– Wear the clothes/make-up/cologne that give you energy and confidence. There is a reason that actors wear their characters’ clothes when they rehearse; what you wear doesn’t just influence the way that others’ see you, it changes the way you think.

– Research shows that wearing more formal clothes actually helps you to grasp abstract concepts better. Athleisure wear may be comfortable, but it won’t help you have a successful discussion.

You need to get your body in the right position to do this: physiology matters.

– You may find it easier to maintain energy if you stand up to do your calls. If you do, make sure that you have the camera angle right and that you stay nicely in shot.

– If you are seated, make sure that you have both feet on the floor, legs uncrossed (and definitely not sitting with your feet tucked underneath you).

Body language also sends messages to your customers.

– Try not to scratch your nose, rub your eyebrows, chew your lips, tug your ear lobes. This gets interpreted as being nervous/dishonest.

– When you’re listening, keep your mouth closed, lean forward slightly. Leaning back in your chair and away from the camera sends the message that you are bored and unengaged.

– Minimize “resting bitch face”, don’t grin inanely but smile slightly and keep your eyebrows up. Nod occasionally to signal that you are listening.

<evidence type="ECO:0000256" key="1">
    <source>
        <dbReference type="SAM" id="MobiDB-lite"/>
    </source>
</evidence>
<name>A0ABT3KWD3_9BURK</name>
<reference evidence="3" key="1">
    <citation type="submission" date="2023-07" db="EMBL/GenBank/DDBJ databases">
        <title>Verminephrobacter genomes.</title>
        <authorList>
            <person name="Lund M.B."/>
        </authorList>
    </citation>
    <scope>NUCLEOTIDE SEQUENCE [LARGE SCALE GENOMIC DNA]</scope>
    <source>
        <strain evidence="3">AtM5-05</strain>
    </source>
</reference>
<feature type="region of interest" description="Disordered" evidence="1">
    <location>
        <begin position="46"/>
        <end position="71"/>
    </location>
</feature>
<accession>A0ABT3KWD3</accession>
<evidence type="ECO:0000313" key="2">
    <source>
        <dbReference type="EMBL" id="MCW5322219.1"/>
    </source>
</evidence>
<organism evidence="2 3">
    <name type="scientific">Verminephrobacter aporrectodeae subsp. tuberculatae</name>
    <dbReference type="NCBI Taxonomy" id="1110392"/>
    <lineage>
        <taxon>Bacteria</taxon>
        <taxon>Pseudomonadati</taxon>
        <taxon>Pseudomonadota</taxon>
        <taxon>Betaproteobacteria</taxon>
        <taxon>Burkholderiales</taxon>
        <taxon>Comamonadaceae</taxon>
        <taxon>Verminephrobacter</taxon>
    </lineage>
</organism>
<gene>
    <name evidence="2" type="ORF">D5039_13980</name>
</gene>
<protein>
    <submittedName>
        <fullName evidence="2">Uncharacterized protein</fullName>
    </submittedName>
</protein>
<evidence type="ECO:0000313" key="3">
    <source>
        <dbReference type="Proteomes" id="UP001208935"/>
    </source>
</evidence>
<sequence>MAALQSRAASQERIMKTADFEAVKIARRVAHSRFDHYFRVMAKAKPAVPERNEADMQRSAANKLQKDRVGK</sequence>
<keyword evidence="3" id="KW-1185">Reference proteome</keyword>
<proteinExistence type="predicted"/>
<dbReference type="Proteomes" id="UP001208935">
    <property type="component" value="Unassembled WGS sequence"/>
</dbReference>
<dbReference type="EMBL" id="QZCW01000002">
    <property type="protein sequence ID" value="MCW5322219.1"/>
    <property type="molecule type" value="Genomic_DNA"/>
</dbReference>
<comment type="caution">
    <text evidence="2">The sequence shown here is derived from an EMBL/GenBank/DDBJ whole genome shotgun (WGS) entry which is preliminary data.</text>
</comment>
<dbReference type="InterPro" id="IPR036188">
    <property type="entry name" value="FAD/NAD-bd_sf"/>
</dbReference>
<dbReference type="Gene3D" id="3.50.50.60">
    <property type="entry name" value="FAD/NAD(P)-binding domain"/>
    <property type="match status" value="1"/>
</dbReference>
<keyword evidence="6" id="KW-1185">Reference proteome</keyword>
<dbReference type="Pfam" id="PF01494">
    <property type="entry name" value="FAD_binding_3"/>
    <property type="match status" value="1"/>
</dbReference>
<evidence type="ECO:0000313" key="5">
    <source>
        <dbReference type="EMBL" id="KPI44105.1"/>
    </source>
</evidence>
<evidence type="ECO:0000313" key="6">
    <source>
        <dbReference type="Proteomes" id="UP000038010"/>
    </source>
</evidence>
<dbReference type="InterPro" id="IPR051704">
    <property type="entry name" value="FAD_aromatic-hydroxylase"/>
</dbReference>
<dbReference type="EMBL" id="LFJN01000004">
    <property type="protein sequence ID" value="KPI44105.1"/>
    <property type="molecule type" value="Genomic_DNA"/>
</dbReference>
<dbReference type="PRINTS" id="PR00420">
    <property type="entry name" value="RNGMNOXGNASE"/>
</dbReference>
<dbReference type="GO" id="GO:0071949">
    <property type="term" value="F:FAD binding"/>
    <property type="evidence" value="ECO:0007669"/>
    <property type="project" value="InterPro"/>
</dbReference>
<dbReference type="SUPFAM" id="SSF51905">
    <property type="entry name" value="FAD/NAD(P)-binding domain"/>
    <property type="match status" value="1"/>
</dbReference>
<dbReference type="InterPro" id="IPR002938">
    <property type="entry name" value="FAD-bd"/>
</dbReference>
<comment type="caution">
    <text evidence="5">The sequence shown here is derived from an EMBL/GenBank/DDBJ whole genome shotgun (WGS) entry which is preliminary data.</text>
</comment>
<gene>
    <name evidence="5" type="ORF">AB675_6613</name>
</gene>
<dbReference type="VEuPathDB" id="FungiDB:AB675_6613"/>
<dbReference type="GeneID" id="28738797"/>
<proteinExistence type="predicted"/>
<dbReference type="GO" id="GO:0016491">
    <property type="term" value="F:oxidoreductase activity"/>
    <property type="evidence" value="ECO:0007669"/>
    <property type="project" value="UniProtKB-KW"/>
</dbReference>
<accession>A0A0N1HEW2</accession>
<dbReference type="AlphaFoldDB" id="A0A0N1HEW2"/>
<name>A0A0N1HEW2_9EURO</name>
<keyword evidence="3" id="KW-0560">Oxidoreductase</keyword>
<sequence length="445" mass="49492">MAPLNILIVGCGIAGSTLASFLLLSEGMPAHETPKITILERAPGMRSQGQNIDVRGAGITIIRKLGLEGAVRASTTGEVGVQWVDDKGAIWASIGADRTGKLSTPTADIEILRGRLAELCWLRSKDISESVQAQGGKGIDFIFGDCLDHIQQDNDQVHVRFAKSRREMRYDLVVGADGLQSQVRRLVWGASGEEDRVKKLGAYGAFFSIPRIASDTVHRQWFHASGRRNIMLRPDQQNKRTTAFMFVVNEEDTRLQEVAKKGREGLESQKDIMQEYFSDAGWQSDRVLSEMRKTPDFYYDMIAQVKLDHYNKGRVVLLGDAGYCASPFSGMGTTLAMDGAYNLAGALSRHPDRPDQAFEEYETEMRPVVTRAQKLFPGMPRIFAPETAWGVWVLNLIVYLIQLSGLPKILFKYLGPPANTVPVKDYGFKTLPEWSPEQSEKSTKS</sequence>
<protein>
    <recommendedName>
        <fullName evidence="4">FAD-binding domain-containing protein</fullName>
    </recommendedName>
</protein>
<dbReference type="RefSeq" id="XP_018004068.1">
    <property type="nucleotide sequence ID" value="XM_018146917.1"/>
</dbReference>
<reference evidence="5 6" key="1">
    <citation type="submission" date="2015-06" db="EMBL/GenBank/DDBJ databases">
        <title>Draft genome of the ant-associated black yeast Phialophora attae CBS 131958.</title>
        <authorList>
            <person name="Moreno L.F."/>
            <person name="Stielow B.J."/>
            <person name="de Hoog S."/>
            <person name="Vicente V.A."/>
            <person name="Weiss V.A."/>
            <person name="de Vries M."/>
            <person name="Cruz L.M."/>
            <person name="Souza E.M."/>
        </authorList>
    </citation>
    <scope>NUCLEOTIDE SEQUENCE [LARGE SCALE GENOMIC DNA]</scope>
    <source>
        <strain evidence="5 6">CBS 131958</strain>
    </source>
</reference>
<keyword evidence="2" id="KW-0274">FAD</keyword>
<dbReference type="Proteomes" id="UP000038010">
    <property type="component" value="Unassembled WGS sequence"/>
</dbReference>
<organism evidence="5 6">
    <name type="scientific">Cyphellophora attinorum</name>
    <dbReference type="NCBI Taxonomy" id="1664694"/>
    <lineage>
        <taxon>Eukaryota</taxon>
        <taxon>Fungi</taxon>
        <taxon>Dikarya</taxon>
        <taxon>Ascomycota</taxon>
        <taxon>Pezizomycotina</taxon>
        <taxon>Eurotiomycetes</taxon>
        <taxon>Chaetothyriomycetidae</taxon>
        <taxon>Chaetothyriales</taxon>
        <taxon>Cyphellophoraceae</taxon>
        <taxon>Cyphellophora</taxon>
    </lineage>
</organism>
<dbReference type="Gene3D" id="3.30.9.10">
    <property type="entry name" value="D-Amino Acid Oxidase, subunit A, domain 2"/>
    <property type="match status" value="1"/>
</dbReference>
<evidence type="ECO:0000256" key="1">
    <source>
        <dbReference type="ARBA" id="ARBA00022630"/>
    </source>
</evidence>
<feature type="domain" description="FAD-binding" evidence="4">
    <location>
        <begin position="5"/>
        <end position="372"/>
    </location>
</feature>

– Use your hands to reinforce your enthusiastic engagement in the discussion, it’s another way of projecting energy.

– When you’re listening, don’t cross your arms, keep your hands in front of you, separate, relaxed, in view of the camera, resting. Don’t fiddle with a pen, paperclip, piece of paper.

Whatever happens, don’t lose energy by pulling your shoulders in and dropping your head. Move your body, stretch, roll your shoulders before the call to get energized. Make sure the energy comes through in your voice – posture nice and straight, plenty of oxygen in the lungs, shoulders back.


4. Managing the Meeting

The key insight is to make the meetings shorter.

The default should be 45 minutes not 60, otherwise you will run out of energy and they will run out of attention span. Run the meeting at a brisk pace and be conscious of working through the different phases of the conversation.